Every Good and Perfect Gift image

Every Good and Perfect Gift

I'm preaching on James 1:12-27 this weekend, and have had a great time reflecting on the many-layered beauty of verse 17: "Every good gift and every perfect gift is from above, coming down from the Father of lights with whom there is no variation or shadow due to change." Towards the end of my talk, I'm planning to read an excerpt from N. D. Wilson's outstanding Christianity Today column last year, in which he communicates the extravagance of God's gifts far more eloquently than I can. Here it is:

Our Father wove glory and joy into every layer of this world. He wove in secrets that would tease us into centuries of risk-taking before we could unlock them—flight, glass, electricity, chocolate. He buried gold deep, but scattered sand everywhere. And from the sand came all the wealth of our own age.

Our God made things simple and funny—skin bags full of milk swinging beneath cows. And also hard: Skim the cream, add sugar from cane grass and shards of vanilla bean from faraway lands, surround with water cold enough to have expanded its molecules and become solid. Now stir. Keep stirring. Now taste. And worship.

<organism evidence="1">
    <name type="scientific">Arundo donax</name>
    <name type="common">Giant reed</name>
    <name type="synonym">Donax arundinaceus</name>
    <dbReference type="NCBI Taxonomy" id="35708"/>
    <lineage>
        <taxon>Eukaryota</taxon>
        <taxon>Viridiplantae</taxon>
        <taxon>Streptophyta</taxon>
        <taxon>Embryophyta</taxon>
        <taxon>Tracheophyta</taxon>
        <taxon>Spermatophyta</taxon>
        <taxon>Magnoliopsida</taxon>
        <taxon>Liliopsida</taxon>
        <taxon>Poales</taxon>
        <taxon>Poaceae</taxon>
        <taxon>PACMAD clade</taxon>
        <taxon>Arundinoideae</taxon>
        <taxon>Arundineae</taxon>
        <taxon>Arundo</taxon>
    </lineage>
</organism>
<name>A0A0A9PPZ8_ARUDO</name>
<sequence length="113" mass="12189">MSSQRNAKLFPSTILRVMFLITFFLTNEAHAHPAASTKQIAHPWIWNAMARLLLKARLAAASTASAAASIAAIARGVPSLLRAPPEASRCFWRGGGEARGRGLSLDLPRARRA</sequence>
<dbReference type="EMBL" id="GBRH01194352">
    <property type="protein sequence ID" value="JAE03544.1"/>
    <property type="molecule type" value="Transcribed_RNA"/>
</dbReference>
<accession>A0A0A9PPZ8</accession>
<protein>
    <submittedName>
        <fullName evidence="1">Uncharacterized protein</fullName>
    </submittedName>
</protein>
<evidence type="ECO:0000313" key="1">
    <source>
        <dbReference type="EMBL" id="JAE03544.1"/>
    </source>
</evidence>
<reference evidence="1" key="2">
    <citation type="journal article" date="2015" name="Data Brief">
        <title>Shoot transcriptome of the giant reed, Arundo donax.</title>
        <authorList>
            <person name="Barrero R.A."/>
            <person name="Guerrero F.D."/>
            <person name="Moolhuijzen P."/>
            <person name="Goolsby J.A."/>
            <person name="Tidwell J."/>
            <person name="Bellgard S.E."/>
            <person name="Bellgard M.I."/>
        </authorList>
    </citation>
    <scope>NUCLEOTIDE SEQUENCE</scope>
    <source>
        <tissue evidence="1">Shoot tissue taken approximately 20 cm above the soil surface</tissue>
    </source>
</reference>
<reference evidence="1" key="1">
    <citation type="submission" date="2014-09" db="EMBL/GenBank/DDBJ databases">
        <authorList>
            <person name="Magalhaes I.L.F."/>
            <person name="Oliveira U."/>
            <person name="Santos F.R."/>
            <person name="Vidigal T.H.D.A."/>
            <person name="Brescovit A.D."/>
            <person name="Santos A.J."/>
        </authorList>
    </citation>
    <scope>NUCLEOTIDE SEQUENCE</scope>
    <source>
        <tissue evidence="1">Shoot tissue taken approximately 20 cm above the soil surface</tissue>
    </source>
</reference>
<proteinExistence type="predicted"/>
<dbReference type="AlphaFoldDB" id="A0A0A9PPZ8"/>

Us: No more for you, Johnny. You’ve had enough.

God: Try the hot fudge.

God hung easily picked fruit on trees, and he hid the secrets of fine wine at the end of a scavenger hunt. He made horses with strong flat backs, lending themselves to an obvious use, and he hid jet wings behind the mysteries of steel and fossil fuels.

Without any creative help at all, our God made up peanuts and bulgy tubers. Squeeze out the peanut oil and boil it. Slice the tubers and throw them in. Now add salt from the sea.

Us: Those will kill you.

God: Take and eat.

We should strive for holiness, but holiness is a flood, not an absence. Are you the kind of parent who can create joys for your children that they never imagined wanting? Does your sun shine, warming the faces of others? Does your rain green the world around you? Do you end your days with anything resembling a sunset? Do you begin with a dawn?

We say that we would like to be more like God. So be more thrilled with moonlight. And babies. And what makes them. And holding on to one lover until you’ve both been aged to wine, ready to pour. Holiness is nothing like a building code. Holiness is 80-year-old hands crafting an apple pie for others, again. It is aspen trees in a backlit breeze. It is fire on the mountain.

At his right hand, there are pleasures forevermore. When we are truly like him, the same will be said of us.

I’m planning to take a blogging break through August, although the other contributors will be here as usual. Have a great holiday!

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